Security, privacy a must for good cloud adoption: IappANZ
- — 07 July, 2010 11:29
Understanding and maintaining a balance between privacy and security is critical for CIOs if their cloud computing strategies are to succeed, says an IT security manager.
Privacy professionals organisation iappANZ president Kevin Shaw spoke to CIO about the constant challenge of cloud security and how it is a "moving target".
“You get measures into place and of course you’ve got new aspects of security opening up. The developments in technology are also another challenge, and I think getting the balance between security and privacy right is the other challenge,” Shaw told CIO.
Shaw has been in the security industry for 15 years and is currently the information security manager at Foxtel. While he couldn’t comment specifically on his role at the pay TV provider, he said cloud provides a great opportunity for businesses if managed well.
“I would say that for any organisation looking at the cloud you have to make sure you’re looking at privacy in that environment and you understand what your principles are and enforce those.”
“You need to have a very clear understanding of how you’re going to map those cloud based services into that security setting,” Shaw said.
Now number two on Gartner’s last annual CIO survey of key technology investments, cloud computing is on the rise, but Shaw said while the cloud market is expanding and a variety of clouds are being developed, the issue of privacy is not often addressed by both consumers and businesses.
“A lot of people are moving their personal information and their data up to these cloud based services and I wonder if there’s an adequate understanding of the security behind this.”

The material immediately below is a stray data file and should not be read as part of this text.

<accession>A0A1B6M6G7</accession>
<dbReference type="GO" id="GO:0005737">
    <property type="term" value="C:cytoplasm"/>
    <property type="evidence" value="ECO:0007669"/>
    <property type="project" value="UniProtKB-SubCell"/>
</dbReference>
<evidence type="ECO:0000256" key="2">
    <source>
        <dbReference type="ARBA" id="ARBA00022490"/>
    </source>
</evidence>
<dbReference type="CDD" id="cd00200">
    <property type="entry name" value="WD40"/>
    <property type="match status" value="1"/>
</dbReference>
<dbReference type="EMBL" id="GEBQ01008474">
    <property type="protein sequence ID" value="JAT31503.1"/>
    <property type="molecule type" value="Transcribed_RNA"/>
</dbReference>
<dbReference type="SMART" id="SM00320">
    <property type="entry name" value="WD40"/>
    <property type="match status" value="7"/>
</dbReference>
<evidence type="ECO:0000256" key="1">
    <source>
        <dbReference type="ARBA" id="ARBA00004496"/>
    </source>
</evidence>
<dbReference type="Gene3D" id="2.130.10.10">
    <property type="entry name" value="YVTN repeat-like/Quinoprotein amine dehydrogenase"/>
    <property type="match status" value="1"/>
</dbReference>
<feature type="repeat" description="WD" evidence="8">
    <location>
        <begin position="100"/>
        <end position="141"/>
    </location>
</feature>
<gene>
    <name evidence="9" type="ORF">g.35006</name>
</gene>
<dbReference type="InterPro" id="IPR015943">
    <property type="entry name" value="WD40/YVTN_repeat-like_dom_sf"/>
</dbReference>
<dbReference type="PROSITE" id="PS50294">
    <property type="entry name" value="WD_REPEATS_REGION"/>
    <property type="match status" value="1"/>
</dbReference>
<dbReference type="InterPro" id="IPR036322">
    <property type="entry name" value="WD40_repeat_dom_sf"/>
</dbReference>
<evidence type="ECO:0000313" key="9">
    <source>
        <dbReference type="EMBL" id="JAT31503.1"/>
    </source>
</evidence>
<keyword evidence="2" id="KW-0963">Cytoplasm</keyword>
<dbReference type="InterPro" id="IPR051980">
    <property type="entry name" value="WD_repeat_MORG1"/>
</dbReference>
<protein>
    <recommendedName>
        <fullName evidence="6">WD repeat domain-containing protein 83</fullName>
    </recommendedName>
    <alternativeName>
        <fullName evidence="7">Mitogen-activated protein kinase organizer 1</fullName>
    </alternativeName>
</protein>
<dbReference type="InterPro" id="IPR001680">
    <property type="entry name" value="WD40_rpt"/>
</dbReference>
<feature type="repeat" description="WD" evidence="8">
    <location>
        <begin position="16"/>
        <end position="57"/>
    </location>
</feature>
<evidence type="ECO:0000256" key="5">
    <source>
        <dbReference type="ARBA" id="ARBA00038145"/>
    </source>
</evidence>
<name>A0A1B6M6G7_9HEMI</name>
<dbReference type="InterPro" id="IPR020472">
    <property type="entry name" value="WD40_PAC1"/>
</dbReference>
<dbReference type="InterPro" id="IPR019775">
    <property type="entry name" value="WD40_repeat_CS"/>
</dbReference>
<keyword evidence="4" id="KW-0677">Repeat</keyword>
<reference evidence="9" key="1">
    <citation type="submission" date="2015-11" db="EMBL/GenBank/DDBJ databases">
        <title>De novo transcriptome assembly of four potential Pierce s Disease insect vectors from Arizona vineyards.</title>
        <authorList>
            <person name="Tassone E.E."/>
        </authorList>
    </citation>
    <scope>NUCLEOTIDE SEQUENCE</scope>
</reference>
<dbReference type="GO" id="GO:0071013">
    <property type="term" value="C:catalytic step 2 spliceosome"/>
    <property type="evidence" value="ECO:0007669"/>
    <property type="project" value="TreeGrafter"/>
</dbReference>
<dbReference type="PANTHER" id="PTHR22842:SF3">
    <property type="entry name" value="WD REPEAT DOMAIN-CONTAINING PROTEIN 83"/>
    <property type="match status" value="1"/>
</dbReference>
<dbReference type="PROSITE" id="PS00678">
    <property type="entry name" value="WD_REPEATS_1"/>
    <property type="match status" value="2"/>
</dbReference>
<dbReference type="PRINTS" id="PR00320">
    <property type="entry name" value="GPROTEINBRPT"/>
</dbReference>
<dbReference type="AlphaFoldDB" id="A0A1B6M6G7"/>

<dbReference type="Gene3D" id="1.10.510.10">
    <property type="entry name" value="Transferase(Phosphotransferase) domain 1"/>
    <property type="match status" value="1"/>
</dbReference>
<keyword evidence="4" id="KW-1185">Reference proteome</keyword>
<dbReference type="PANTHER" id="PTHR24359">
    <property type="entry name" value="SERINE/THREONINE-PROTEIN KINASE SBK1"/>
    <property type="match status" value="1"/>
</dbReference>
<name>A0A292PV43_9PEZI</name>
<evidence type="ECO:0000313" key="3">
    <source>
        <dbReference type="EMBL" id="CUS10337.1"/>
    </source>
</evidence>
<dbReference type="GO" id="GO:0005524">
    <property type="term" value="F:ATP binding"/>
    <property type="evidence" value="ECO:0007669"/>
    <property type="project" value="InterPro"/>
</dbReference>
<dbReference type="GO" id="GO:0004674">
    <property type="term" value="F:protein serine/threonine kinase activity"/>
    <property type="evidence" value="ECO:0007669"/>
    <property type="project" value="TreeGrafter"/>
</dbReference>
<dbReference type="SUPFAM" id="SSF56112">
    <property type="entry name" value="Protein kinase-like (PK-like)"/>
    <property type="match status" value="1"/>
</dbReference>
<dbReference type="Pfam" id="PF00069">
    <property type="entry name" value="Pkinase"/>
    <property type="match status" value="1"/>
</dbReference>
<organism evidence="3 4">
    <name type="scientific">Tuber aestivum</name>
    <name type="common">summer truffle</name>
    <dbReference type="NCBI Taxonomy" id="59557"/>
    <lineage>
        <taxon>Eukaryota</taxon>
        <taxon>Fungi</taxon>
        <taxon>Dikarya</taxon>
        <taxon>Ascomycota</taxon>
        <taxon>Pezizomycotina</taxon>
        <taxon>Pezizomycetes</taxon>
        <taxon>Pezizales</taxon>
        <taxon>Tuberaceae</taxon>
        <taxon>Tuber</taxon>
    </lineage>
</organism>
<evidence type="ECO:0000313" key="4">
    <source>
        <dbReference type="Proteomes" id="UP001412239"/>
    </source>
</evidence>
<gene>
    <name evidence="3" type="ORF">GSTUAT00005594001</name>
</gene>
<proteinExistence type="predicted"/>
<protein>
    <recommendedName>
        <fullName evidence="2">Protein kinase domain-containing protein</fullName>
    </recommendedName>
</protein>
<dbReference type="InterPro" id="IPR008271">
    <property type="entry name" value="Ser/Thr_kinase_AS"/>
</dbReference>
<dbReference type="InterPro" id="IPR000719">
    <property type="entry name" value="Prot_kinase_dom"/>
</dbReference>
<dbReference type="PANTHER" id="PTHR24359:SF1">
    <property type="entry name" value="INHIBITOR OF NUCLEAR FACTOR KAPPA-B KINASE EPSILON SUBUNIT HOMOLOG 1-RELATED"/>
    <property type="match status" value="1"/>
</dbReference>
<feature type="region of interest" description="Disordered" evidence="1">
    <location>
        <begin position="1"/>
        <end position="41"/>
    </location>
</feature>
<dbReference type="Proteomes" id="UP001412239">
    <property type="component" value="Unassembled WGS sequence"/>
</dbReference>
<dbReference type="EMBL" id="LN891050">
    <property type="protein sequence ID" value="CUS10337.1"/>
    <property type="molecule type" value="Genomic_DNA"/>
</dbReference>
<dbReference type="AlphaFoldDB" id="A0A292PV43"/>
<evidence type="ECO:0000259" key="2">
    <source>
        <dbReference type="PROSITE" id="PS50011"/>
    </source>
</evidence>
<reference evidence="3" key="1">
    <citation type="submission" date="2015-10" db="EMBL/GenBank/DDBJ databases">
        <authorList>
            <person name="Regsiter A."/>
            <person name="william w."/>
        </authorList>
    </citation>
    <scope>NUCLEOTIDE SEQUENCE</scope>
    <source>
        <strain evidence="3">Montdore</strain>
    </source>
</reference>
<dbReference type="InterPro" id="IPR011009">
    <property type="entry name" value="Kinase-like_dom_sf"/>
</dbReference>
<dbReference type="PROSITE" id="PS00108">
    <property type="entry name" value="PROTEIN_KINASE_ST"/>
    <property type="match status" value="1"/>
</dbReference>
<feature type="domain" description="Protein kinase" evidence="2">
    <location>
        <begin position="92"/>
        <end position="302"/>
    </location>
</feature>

Shaw said the iapp conference is aimed at helping CIOs understand compliance around cloud security and give an insight into some of the issues.
“When CIOs are looking at privacy there are definitely a couple of things they need to look at. What we’re doing at the conference in November is looking at the compliance perspectives on cloud computing. But you’ve got to look at a couple of things. How am I managing my privacy compliance when I’m moving my services onto the cloud? Am I still compliant with a number of jurisdictions? How do I start reporting on my compliance on both?.”
Shaw also said customer data protection and maintaining a services contract perspective were important issues that the iapp conference will look at from a variety of angles.
“The aim is to look at issues around privacy and cloud computing from a government perspective, from an advocate perspective, from a business perspective both from the view of the provider and the consumer, from a privacy professionals perspective, and lastly from a technology perspective.”
Click here to find out more about the annual iappANZ Australasian Privacy Conference being held in Sydney in November.